It can probably be done with a modified phone, but it ain't easy. You have to know the carrier, cell tower location, and phone signature before you can even start.
      NSA doesn't have to do any of that. The carriers provide the "tap" already configured.
      kd5auq
  • You need to understand what was hacked in the UK

    The phone calls were NOT hacked themselves. What happened was that the journalists simply called the target's phone number and with a bit of simple guessing (mostly because people never changed the default) accessed their VOICEMAIL boxes and listened to the messages.
    Basically this was like leaving the default password on an ADSL router.
    If you have seen the standard of much of the journalism in the UK press, it is pretty clear that these people would not have the technical knowledge to actually intercept the live phone calls. Not only that, some of the victims are pretty high profile e.g. Gordon Brown - the former Prime Minister. So to intercept a call you would have to be hanging round nearby with a load of tech kit (hello security guys) or in the cell range of the person he was talking to.
    Latest info is 4-6,000 prominent people had their mobile voicemail hacked (not their phone calls). This can be done from any landline with the target's phone number, knowledge of the different networks' default PIN for voicemail and a bit of stats on common PIN numbers and some educated guesses such as target's date of birth (a common PIN number).
    So let us not get carried away thinking that every hacker is listening into our phone calls. Either disable the voicemail for your mobile or choose a PIN that cannot be easily guess from personal details e.g. DOB, spouse/child's DOB, Zip Code and a few popular numbers.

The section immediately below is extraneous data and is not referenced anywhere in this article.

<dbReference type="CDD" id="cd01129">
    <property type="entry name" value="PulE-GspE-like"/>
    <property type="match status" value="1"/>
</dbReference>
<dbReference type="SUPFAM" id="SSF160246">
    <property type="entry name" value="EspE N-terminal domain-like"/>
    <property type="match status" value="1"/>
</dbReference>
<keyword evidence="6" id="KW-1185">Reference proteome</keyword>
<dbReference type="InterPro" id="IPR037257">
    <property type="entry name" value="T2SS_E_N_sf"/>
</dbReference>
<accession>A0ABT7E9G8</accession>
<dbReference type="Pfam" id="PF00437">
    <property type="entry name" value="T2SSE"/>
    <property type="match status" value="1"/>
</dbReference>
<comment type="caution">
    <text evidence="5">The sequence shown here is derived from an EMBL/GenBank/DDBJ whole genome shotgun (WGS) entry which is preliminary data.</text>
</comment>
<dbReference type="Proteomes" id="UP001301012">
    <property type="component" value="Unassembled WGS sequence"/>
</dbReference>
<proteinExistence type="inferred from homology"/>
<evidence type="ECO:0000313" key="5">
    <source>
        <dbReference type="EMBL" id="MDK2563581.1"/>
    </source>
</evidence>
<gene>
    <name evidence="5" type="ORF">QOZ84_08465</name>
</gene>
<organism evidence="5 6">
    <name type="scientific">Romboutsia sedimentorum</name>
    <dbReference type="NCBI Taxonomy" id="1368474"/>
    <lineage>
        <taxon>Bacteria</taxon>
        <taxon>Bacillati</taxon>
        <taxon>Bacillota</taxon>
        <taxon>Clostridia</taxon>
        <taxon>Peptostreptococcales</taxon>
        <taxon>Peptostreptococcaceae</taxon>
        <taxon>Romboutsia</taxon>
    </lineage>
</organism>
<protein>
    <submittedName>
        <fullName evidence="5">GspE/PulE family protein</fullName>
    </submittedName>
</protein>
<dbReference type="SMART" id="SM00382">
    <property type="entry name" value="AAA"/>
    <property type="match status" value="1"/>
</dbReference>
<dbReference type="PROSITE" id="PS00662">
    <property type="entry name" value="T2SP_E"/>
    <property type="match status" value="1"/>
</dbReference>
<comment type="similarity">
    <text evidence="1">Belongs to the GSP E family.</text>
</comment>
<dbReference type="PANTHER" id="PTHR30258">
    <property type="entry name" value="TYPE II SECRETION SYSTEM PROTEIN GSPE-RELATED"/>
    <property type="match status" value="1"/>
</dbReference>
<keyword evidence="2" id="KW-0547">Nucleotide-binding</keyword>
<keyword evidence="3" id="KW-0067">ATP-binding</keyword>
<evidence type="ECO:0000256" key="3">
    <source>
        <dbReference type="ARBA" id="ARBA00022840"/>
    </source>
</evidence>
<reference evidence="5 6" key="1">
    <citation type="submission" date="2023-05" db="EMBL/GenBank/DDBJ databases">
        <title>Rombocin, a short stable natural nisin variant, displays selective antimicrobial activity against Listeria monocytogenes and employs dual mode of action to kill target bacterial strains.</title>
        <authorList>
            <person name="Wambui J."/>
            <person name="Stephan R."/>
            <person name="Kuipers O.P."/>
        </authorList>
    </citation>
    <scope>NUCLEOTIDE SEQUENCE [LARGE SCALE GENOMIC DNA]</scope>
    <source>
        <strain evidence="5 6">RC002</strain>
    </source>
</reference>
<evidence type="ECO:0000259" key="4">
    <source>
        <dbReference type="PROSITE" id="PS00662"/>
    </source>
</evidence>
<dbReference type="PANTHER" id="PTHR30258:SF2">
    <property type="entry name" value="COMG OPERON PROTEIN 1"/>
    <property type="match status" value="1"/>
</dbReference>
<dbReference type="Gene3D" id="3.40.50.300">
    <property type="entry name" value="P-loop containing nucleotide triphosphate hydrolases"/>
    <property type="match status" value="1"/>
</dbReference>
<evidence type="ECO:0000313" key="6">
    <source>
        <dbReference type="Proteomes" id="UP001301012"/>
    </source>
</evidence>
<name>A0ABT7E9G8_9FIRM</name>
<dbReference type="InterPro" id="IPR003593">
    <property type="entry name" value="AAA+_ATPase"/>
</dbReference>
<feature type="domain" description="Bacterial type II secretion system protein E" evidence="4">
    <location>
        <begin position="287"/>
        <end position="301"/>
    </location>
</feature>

On the other side, the carriers could write a simple program that runs through their database of voicemail PINs and SMS all users who have the default, their DOB or very commeon ones with a message suggesting they change it. They could (and should) also log failed attempts and after a number e.g. 3 SMS the user. Then if the user had not failed in accessing voicemail, they would at least know someone was trying to hack them.
    tony@...
  • RE: Are you in danger of Phone call hacking?

    I guess then that CDMA phones are more secure. This article doesn't mention them, but does anyone really know if they are more secure?
    Starman35
    • Some info

      @Starman35
      http://en.wikipedia.org/wiki/Code_division_multiple_access
      [B]hese systems were designed using spread spectrum because of its security and resistance to jamming. Asynchronous CDMA has some level of privacy built in because the signal is spread using a pseudorandom code; this code makes the spread spectrum signals appear random or have noise-like properties. A receiver cannot demodulate this transmission without knowledge of the pseudorandom sequence used to encode the data. [/B]

      Basically, your call is spread over a variety of channels using constantly changing random keys to encrypt the call.

      https://custsupport.alaskacommunications.com/app/answers/detail/a_id/137/~/differences-between-cdma-and-gsm-wireless-service
      [B]CDMA, or Code Division Multiple Access, is known as "spread spectrum" technology, because it does not send radio signals purely intact. Instead, CDMA divides up a radio signal over a range of different channels. Then, as the signal is being received, it is recombined into the channels that can be understood[/B]

      So that is simply the inherent security built into CDMA, to say nothing about how individual carriers can encrypt the actual call itself.

      TripleII
      TripleII-21189418044173169409978279405827
  • 1028 bit?

    "If you want your phone calls to be secure today, I recommend using encryption software on your smartphones. These programs include PhoneCrypt, Secure Voice GSM, and Gold Lock. All these use 1,028-bit and higher encryption programs. Of course, for any of these programs to work, you need copies on each phone on a call. At this level of protection, the National Security Agency (NSA) may still be listening to your calls, but no one else will be."
    1028 bit? Not 1024 bit?
    other *
  • RE: Are you in danger of Phone call hacking?

    can hacking use your number to make calls that you dont know about?
    batmangirl